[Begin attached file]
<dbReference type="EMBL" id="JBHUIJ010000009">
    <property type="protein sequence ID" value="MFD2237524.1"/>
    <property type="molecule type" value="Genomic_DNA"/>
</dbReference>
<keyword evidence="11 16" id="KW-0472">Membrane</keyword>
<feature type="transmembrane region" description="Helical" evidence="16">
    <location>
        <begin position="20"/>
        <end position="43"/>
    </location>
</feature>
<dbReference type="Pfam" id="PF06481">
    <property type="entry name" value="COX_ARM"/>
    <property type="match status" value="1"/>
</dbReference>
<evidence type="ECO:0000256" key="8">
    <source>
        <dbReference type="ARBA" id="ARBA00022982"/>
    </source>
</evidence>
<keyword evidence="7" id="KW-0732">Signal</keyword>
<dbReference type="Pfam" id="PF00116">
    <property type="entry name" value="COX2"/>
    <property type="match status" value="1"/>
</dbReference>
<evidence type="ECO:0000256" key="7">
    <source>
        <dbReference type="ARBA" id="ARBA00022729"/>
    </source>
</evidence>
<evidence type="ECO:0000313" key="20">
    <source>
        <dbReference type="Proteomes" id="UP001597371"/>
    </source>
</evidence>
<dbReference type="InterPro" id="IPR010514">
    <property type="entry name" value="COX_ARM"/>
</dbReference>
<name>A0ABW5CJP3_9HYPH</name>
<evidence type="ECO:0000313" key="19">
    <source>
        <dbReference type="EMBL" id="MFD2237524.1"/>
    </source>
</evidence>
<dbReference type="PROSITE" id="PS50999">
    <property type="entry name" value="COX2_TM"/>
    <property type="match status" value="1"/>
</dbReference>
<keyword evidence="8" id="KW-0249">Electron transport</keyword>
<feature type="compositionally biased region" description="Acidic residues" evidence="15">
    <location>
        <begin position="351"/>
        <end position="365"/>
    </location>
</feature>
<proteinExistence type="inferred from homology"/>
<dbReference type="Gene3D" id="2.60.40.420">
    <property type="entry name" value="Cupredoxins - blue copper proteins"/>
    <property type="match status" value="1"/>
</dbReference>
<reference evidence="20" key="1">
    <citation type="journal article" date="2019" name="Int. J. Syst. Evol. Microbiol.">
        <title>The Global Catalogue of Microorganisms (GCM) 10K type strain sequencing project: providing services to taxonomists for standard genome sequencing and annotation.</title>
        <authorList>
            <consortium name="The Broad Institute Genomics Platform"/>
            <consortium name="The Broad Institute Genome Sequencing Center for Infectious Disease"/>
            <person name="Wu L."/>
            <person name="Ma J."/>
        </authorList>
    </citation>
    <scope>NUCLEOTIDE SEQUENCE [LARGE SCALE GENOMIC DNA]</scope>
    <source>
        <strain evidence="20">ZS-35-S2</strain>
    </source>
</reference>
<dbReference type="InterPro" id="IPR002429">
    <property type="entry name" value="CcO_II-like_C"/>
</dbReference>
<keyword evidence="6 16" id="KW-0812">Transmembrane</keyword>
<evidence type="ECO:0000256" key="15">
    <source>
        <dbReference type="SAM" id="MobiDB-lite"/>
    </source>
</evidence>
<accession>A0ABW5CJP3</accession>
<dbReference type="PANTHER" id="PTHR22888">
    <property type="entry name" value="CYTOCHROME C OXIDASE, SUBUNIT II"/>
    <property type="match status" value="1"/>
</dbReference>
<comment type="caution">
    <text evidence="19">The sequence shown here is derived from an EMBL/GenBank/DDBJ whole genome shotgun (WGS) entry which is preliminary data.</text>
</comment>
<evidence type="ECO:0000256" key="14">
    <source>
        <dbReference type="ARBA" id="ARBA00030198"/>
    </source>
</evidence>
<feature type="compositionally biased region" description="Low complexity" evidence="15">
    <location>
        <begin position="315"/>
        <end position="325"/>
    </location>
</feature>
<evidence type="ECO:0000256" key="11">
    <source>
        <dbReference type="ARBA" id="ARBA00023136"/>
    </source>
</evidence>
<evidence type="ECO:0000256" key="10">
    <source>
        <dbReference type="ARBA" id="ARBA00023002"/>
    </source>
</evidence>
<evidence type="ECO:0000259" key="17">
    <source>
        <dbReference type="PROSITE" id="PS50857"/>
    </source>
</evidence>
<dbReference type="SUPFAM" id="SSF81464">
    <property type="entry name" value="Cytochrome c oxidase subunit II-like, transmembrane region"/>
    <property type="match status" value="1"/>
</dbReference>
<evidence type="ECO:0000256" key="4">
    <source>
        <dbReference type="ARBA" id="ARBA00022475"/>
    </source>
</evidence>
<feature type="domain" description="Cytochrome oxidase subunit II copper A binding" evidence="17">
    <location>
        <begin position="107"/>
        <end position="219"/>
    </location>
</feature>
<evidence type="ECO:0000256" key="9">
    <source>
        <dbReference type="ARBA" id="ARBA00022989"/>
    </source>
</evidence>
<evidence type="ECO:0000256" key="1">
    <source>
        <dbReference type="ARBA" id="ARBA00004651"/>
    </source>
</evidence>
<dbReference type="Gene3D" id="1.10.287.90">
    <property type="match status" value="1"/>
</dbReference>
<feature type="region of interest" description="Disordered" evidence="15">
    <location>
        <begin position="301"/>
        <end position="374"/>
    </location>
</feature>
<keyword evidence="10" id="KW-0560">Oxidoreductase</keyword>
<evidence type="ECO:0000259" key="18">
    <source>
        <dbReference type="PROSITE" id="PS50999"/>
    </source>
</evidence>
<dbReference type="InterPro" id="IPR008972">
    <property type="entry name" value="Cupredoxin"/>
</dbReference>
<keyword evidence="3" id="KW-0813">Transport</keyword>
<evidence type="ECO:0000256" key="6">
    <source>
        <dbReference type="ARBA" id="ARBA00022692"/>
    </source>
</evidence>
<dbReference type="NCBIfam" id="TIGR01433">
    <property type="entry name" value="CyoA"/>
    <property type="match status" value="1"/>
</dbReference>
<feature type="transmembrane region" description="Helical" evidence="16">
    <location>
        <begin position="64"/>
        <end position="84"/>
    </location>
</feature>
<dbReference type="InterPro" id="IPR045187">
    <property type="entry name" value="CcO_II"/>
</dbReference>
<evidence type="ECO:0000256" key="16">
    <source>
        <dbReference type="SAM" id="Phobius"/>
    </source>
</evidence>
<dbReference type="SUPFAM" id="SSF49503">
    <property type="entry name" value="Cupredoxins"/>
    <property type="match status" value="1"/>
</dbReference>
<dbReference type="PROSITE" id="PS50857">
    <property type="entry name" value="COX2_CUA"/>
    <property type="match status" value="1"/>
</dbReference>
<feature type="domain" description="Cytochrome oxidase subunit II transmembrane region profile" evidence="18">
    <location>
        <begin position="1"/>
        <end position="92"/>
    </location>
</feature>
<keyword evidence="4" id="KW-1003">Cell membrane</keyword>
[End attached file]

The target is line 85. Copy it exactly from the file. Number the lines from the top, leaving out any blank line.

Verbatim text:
<accession>A0ABW5CJP3</accession>